Metroid Fan Film Kickstarter Taken Down Over IP Dispute With Nintendo

August 23, 2013 - Andrew Eisen

Can't say we didn't see this coming.

Two weeks ago, a Kickstarter went live with the hopes of securing $90,000 to make a not-for-profit short film based on Nintendo's Metroid property.  Naturally, many assumed the big N would swoop in and squash this project just like Square Enix did earlier this month when someone tried to crowd fund a Final Fantasy VII web series.

Maybe "squash" is a strong word.  Perhaps the IP owners and the fans are simply having a heart to heart over what can and can not be done with those projects.  Regardless, the Metroid fan film is now the subject of an intellectual property dispute and as such, the Kickstarter has been removed (at least for the time being).

"The 'Metroid: Enemies Within' film, story boards, and related materials are unauthorized derivative works that infringe Nintendo's copyrights in its Metroid property," reads the Nintendo's DMCA notice.

Prior to Nintendo's copyright claim, the Metroid Fan film managed to garner just slightly north of $20,000 with 15 days left to go.

-Reporting from San Diego, GamePolitics Contributing Editor Andrew Eisen liked Metroid: Other M


Comments

Re: Metroid Fan Film Kickstarter Taken Down Over IP Dispute ...

Revenue generation and profit generation are separate things. If its not generating a profit it can do no harm as nothing is stolen. Therefor IP protection should be limited to profit generation.

 

At the end of the day the burden of proof is still on the little guy but at least you will have more content generation and with that has to come more profit, then again the profits they get now are at near gun point.


Copyright infringement is nothing more than civil disobedience to a bad set of laws. Let's renegotiate them.

---

http://zippydsm.deviantart.com/

Re: Metroid Fan Film Kickstarter Taken Down Over IP Dispute ...

Step 1: Steal another person/companies IP to do what you want without permission or paying for a commercial license (if one is asked for)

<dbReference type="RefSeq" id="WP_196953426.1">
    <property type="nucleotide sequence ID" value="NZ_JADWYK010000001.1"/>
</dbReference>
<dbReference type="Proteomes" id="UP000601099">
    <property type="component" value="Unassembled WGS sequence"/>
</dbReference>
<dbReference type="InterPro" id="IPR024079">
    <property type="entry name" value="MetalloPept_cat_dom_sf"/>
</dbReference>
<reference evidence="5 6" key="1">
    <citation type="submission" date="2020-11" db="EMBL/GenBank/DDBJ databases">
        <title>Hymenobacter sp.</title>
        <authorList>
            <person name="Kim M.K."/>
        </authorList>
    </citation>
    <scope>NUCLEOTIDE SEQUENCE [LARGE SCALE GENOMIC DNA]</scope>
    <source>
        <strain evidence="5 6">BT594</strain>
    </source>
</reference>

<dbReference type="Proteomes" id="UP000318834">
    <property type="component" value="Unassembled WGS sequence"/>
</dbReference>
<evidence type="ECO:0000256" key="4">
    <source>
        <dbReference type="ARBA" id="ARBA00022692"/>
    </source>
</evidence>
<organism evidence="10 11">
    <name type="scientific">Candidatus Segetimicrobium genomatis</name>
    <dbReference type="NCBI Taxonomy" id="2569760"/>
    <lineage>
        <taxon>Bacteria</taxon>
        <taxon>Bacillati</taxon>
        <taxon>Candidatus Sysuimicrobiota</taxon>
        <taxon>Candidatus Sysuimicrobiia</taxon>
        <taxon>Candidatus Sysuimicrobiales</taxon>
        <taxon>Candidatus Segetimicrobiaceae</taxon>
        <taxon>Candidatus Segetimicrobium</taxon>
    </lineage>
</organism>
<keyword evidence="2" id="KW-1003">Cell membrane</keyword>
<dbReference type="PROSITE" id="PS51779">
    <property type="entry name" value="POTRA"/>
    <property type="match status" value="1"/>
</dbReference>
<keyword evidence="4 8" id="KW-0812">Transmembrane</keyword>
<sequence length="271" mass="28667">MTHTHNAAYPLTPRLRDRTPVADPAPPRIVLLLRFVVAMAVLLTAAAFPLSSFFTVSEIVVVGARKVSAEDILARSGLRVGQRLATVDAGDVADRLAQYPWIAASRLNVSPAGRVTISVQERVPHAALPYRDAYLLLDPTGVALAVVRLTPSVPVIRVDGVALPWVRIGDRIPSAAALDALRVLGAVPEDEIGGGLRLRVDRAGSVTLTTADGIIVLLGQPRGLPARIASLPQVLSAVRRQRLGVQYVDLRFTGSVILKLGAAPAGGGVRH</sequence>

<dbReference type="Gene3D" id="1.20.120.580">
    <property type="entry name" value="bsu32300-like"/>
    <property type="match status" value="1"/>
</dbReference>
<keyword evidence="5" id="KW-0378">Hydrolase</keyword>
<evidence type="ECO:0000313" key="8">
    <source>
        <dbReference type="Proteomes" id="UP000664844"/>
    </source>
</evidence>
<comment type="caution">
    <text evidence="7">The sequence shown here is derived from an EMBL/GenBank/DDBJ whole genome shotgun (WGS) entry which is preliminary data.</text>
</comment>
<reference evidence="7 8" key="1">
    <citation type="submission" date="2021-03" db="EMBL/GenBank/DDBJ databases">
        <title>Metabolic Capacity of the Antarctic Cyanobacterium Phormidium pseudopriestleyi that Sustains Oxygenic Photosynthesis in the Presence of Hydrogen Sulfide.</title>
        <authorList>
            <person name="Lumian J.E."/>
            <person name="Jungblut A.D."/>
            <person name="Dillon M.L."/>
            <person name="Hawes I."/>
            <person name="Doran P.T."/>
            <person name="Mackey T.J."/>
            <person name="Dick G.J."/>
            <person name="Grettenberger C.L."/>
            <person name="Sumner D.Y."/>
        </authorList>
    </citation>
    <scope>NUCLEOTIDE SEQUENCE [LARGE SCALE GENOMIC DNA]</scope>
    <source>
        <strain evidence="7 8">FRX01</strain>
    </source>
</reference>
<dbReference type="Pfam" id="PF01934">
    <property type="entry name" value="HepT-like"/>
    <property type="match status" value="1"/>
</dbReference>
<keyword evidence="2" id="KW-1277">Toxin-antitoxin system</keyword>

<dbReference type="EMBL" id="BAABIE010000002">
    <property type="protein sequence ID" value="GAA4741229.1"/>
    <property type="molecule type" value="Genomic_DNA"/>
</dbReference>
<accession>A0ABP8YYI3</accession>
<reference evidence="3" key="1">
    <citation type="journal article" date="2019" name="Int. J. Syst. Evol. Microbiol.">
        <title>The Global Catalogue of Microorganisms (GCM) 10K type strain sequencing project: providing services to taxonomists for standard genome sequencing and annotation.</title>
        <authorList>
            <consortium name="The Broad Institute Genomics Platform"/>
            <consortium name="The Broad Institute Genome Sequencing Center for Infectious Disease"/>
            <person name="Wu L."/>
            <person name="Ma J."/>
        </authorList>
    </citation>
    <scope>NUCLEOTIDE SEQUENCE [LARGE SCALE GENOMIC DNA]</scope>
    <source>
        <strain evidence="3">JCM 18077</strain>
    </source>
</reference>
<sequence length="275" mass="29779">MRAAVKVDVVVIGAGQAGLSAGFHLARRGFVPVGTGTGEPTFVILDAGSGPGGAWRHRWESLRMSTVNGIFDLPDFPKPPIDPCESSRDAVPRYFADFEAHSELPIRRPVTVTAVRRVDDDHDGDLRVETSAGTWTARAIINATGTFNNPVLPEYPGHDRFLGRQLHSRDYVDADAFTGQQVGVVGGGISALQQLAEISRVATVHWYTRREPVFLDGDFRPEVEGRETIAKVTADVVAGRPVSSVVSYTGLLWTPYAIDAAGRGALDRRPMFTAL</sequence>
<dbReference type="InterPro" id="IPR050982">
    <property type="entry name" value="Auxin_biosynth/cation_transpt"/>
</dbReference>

Step 2: Do a very public campaign to get money for it. (State that it is not-for-profit, but then you have to prove where every penny went otherwise you may have made money off of it and are regardless getting money from people to deliver a product using said IP without permission).

Step 3: Expect it all to just work out "because"

Step 4: Have people get upset that the person you took the IP from said no, when everyone already knew they would.  

This isn't just a Nintendo thing either.  Microsoft has shut down Halo projects (like Halo: Faith), Square-Enix recently shut down a Final Fantasy film,etc.  It's a fine line between allowing fans to do what they want and maintaining control of your own copyright.  Same reason Square also shut down the printable FF7 toys recently.

Zen aka Jeremy Powers
Editor and Host of the Zenspath Podcast (now on iTunes)
www.ZensPath.com
XBL: "PsychoticZen" PSN: "Zenspath"
Nintendo Network: "Psychoticzen", 3DS: "0860-3238-7260

Re: Metroid Fan Film Kickstarter Taken Down Over IP Dispute ...

Oh look, Zen coyly made a list in response to my own list. 

1. Oh, lord, this again. Stealing implies that the original owner no longer retains ownership, unless you want to argue that a Metroid fan video someone how prevents Nintendo from developing Metroid games. It's disingenuous and inflammatory to call it stealing, especially because IP isn't tangible. Also, you might want to look up fair use. 

2. The money goes to the Kickstarter project itself. That's the purpose of why Kickstarter exists. None of the money goes to the project owners, and just assuming it will is calling guilty until proven innocent.

3. How about expecting the owner of the IP to not be a monumental prick about it?

4. I'm sorry, how have the project owners been "having" people get upset? People can be capable of getting upset on their own, especially when Nintendo shuts down a fun, promising project that ultimately is no threat to them (see below).

How exactly do free, nonprofit videos - made by nothing more than some nerds with time to kill and for which a valid claim can be made for fair use - jeopardize the profit, revenue or well being of multinational, multimillion dollar corporate entities? Clamping down on things as completely benign as fanfiction or fan videos - even if you could argue that they aren't fair use - is unnecessary, damaging to your brand, alienating to your most loyal fans, and flat out bullying.

Re: Metroid Fan Film Kickstarter Taken Down Over IP Dispute ...

In response to 1. Yeah, actually this does qualify as stealing. See that's what happened when they went and sold somebody elses IP on Kickstarter (Which really is what they dud here. Honest. That's what it comes down to.). This is one of the key points behind "fair use". You can make a Metroid Fan Film. You cannot however SELL a Metroid fan film. Nor can you sell the idea of a Metroid fan film. And just saying "Oh it's not for profit" does not make it so. They publicly solicited money over this thing.